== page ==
Patrols deployed over marine protection area 'incursion' claims
Fast patrol craft have been deployed to investigate reports of fishing boats operating illegally in marine protected areas, BBC Scotland has learned.
The Scottish government's introduction of marine protected areas (MPAs) has proved controversial and divisive.
Rural Affairs Secretary Richard Lochhead said there had been "reports of alleged incursions" into MPAs.
Fishermen's leaders said crews did not agree with the MPA regulations but insisted they were respecting them.
Skippers have warned the new restrictions on fishing are putting west coast fishing communities at risk.
Crews are being backed by the Scottish Fishermen's Federation, which has claimed there is a danger of "modern day clearances" as a result of the protection zones.
MPAs are designed to protect Scotland's internationally important marine ecosystem, allowing damaged areas of seabed to recover.
'No vigilante action'
Fishermen's leaders say their fears have been ignored, but insist crews are respecting the MPA regulations.
Elaine Whyte of the Clyde Fishermen's Association said: "I would stress that as much as they don't agree with them, they are respecting them.
"They are not taking vigilante action and breaching the areas.
"They are tying up and taking losses, not fishing MPAs."
Bertie Armstrong of the Scottish Fishermen's Federation (SFF) said there was "considerable unhappiness" about the new rules, but said there was "quite simply no campaign of disobedience".
He said protests against the MPAs were being conducted at a political level and were "exclusively peaceful".
He added: "The SFF has participated fully in the MPA process and you will find no more conscientious stewards of the marine environment than those making their living from it.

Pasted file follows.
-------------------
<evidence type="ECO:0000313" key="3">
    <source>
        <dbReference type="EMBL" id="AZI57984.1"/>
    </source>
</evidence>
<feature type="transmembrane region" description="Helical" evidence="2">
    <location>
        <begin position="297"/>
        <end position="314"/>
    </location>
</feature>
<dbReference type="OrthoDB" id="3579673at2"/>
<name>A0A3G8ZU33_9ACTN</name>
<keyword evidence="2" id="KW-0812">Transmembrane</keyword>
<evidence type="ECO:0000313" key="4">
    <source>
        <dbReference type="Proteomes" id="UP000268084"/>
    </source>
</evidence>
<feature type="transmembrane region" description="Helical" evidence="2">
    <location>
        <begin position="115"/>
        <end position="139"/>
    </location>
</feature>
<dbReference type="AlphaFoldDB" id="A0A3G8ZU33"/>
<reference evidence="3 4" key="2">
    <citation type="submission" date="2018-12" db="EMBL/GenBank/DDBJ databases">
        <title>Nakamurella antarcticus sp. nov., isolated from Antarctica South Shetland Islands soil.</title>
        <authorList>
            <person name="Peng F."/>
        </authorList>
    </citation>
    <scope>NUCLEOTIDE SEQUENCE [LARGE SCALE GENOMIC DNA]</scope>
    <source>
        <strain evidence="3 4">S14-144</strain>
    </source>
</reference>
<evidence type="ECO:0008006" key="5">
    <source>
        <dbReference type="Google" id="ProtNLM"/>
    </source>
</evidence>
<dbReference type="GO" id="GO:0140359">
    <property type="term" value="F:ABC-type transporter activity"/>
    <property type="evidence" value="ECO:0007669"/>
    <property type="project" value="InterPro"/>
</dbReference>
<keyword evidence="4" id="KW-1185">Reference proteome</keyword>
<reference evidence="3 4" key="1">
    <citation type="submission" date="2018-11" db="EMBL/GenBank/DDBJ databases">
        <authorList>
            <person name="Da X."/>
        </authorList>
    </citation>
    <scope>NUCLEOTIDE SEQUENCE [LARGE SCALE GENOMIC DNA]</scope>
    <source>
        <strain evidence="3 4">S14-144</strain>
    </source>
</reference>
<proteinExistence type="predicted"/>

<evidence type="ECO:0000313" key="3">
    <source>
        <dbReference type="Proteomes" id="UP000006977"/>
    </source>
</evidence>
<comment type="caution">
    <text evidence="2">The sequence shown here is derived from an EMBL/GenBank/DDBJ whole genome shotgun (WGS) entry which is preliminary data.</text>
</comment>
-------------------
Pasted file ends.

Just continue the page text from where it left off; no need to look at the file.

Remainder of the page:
"The difficulties with a small number of new MPAs has been created by the decisions made by the fisheries minister which overreached the evidence and advice from his own process, to the detriment of perfectly sustainable fishing carried out from delicately balanced communities."
Mr Lochhead told BBC Scotland: "Marine Scotland Compliance has received reports of alleged incursions into Marine Protected Areas.
"They have deployed enforcement officers, Marine Protection Vessels, and fast patrol craft to investigate these incidents and to deter and detect any illegal activity in MPAs."
Meanwhile, creel fishermen in support of the measures have told BBC Scotland they have been the victims of intimidation by the crews of larger vessels.
Loch Fyne in Argyll is said to be a particular flashpoint.
Police Scotland has confirmed an investigation is under way following allegations of intimidation there.
Richard Luxmoore of the National Trust for Scotland and Scottish Environment Link said: "The majority of skippers understand that MPAs are in the best interests of local communities, the environment and their industry.
"Unfortunately irresponsible flouting of the regulations by a tiny minority could risk undermining all of these.
"Working with other environmental groups we would urge the fishing industry to stamp out any illegal fishing and encourage members of the public to report suspicious activity to Marine Scotland Compliance."
Marine Scotland Compliance has three ships in its fleet of Marine Protection Vessels.
The MPV Minna operates mainly in Scotland's inshore waters. The vessel is 42m in length, has a crew of 15, and a top speed of 14 knots.
Two other vessels, the MPV Jura and the MPV Hirta, are larger and faster and are used mainly in offshore enforcement duties.